Sightings report for June 2013 – read on to see what was in store for our guests last month
Luckily, after last month’s incident of a lion eating an aardvark, the aardvark numbers still seem to be survivable, as there was another sighting this month, this time of two together!
The end of May saw three male lions close to our boundary with Shindi, feeding on a hippo. A large kill (unclear whether the lions killed it, or it died of other natural causes), this provided good sightings of lions feeding into early June. A fourth male also joined them after a day.
On the first of June, three cheetah cubs were found near Bat Eared Fox Den, hunkered down under a small bush. The mother could not be seen anywhere, but she had probably gone hunting and left her cubs, instinctively knowing they must not move around, and to hide at any sign of danger. Later the same day, and the next, the three adult cheetah were found in the Tsum Tsum area, hunting – unsuccessfully as far as we could see. In fact, cheetahs were seen almost every day from the middle of the month.
The wild dogs decided to den in roughly the same area as last year, and in the last few days of June, we were able to count a total of 11 puppies. The puppies are only coming out briefly from the den when the alpha female calls them to suckle, but they will become more and more adventurous as time progresses and they learn about their environment. The adult dogs decided to use their environment and ease with humans to their advantage one day, and continued a hunt right through the Kwara camps!
Viewing from the boat was excellent this month, with one boat trip having sightings of sitatunga and two otters – both rare events!
June got off to a nice beginning for the pride of six lions who managed to kill a buffalo. However, in an unusual twist, the hyenas rose dramatically in number to approximately 30 individuals and converged on the spot, daringly stealing the kill from the lions. A day or so later, the lions had more success with a tsessebe, which they killed and managed to keep this time around.
In the middle of the month, it was lions everywhere, with two males feeding on a buffalo carcass in the mopane area. Further away, a male and female lion were found on an elephant carcass, and the pride of six was also seen attempting to hunt on several occasions.
Excellent sightings of the male and female leopard cubs that have been seen over the last few months – they are continuing to grow well, and were regularly seen both on their own, and playing with their mother. Another male leopard took on a thorny prey, but successfully managed to kill a porcupine, without getting impaled by too many quills. Overall, leopard sightings in Lagoon in June were numerous, sightings occurred on 21 separate days.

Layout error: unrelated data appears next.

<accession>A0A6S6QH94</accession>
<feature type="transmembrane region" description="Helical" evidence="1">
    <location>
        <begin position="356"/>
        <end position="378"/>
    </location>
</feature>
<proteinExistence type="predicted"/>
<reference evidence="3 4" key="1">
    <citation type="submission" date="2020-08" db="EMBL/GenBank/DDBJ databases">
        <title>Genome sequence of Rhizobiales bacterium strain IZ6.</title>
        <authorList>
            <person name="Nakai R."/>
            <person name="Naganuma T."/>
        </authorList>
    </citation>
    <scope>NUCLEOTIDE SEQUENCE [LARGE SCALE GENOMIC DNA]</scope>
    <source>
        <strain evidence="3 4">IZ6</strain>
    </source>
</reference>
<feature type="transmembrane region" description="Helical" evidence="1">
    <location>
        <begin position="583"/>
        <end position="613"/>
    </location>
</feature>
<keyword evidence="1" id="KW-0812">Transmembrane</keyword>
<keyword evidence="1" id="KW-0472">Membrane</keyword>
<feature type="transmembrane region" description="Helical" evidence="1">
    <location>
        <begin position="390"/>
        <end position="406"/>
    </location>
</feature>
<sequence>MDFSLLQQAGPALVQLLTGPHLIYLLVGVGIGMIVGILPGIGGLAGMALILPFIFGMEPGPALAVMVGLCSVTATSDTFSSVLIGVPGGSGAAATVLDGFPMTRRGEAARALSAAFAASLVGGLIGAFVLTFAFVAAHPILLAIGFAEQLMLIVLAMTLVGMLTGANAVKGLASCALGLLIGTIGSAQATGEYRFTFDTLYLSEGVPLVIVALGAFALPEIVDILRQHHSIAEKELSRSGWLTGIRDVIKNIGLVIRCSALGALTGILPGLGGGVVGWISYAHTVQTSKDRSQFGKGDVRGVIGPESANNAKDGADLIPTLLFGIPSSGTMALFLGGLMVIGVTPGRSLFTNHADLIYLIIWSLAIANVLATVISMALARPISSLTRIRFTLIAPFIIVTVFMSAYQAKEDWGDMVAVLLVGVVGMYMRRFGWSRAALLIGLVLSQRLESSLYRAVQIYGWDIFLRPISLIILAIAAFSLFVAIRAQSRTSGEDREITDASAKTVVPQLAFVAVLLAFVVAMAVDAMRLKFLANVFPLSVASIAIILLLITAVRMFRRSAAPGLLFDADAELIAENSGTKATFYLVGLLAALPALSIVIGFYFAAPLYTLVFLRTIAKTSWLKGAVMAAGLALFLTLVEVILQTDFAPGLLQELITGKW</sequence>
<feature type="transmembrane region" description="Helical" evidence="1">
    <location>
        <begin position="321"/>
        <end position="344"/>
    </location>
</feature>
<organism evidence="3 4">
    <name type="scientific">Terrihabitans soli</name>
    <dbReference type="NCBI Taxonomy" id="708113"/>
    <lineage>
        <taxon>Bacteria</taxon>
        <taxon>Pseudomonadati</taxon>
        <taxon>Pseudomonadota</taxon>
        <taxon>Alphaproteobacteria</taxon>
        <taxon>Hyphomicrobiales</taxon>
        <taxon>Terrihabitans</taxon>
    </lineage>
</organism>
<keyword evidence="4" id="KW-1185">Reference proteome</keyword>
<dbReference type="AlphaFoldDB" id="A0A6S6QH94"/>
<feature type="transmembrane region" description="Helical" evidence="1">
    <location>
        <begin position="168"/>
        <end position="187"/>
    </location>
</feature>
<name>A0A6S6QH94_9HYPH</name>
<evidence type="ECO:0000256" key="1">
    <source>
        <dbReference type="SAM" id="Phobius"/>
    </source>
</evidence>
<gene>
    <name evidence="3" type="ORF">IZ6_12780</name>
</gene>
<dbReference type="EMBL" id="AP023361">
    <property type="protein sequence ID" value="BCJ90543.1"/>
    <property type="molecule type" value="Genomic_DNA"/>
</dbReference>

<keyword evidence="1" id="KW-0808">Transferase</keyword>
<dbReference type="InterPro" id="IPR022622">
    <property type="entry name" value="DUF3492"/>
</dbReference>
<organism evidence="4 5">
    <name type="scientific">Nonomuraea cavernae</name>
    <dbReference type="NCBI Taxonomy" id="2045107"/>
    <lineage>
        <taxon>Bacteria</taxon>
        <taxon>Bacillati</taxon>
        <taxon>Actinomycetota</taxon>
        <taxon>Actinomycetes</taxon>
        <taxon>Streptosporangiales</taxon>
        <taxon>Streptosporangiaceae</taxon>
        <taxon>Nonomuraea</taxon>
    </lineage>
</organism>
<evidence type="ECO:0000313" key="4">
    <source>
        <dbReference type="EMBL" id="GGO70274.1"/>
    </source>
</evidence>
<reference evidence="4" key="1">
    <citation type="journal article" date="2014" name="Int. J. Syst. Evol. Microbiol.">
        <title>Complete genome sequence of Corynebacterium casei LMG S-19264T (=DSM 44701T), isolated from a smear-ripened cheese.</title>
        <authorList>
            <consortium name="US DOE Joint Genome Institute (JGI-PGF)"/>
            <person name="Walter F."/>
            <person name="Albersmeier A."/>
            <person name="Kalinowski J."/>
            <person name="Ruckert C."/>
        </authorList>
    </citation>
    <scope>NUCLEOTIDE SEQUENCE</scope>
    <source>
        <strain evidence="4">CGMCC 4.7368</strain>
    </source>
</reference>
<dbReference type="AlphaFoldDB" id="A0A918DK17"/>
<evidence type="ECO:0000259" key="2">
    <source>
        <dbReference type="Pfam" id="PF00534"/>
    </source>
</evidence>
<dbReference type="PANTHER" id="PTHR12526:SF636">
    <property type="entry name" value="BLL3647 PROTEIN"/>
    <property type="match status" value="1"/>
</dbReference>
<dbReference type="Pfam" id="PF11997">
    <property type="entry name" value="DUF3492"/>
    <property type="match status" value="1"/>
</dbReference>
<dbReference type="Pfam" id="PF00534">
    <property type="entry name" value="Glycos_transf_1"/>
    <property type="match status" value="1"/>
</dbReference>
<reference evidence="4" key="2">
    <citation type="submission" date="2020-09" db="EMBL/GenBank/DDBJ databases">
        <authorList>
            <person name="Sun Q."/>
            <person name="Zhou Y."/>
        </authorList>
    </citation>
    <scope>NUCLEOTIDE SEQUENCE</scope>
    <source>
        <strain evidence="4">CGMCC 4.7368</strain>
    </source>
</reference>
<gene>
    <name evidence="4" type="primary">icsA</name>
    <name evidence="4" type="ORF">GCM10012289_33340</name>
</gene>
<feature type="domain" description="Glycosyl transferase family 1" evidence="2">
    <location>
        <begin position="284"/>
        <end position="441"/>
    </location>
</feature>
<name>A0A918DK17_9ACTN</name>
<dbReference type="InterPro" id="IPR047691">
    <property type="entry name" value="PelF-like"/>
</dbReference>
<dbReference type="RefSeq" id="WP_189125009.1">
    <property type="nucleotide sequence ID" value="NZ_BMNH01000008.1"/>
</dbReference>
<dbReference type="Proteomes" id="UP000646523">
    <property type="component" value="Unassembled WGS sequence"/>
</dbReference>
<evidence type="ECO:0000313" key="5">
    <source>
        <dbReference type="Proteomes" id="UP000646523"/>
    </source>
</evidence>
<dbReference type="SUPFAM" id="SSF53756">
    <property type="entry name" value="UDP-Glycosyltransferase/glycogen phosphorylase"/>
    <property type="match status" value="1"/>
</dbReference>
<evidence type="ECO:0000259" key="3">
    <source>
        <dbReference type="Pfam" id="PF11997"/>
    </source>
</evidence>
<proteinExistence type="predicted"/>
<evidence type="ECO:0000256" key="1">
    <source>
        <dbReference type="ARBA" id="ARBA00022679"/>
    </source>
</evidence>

With both lions and leopards making their presence felt, little has been seen of cheetahs in June other than tracks.
The Lagoon pack of wild dogs in now presided over by the new alpha male – one of the four intruders that fought with the pack in the preceding months. The timing of this takeover, has upset the whole denning season… The Alpha female was obviously not pregnant from the original Alpha male and if she only mates with the new male now, she will only begin denning in two months or so. It has been known for dogs to have dens much later than the normal June breeding season, but all depends now on when or if, the new Alpha male mates with the female.
The Lagoon pack size is now 14 in total, 12 adults (including four of the new males) and 2 yearlings. The other individuals have either died or dispersed (something that commonly happens, to prevent a pack size from becoming too big, and to ensure that the gene pool is diversified).
Lots of breeding herds of elephants are moving in and around the concession – feeding, mud bathing, and coming down to the river to drink. Two bull elephants have pretty much set up home in the camp, sleeping behind the bathrooms located just off the main area.
The buffalo breeding herds are also increasing in number and size. Unusually, there have been several male buffalos seen around the staff village area – they normally avoid human presence – so everyone is keeping a watchful eye when moving to and fro. The breeding herds out in the open areas now have quite a number of new-born calves as well.
General game has also been great, with good viewings of sable, roan and eland herds.
Most of our camps have outdoor showers, so that guests can experience showering under the sky, and if lucky, perhaps enjoy an animal sighting at the same time. At Lebala, one couple got a little more viewing, and a lot less shower than anyone had anticipated… Early evening in the mid June, attempting to shower before dinner, the guests noticed an elephant near the back of their room. For some reason, the elephant got a little “tangled up” in the solar panel and geyser, and totally dismantled it. I mean, completely: geyser, timber frame, solar panel and all the fittings. This was not because the elephant wanted water to drink – the Lebala rooms are located on an island with permanent water surrounding – but simply because he was a little clumsy, or curious. So, the guests got a great view of elephant activity up close and personal, but didn’t get a full length shower. And the insurance assessors received an interesting claim….
A leopard and her sub-adult daughter were seen every day from the 27th – 30th June, not far from camp. The mother had killed a reedbuck, and she and her daughter stuck close to the kill until it was completely finished.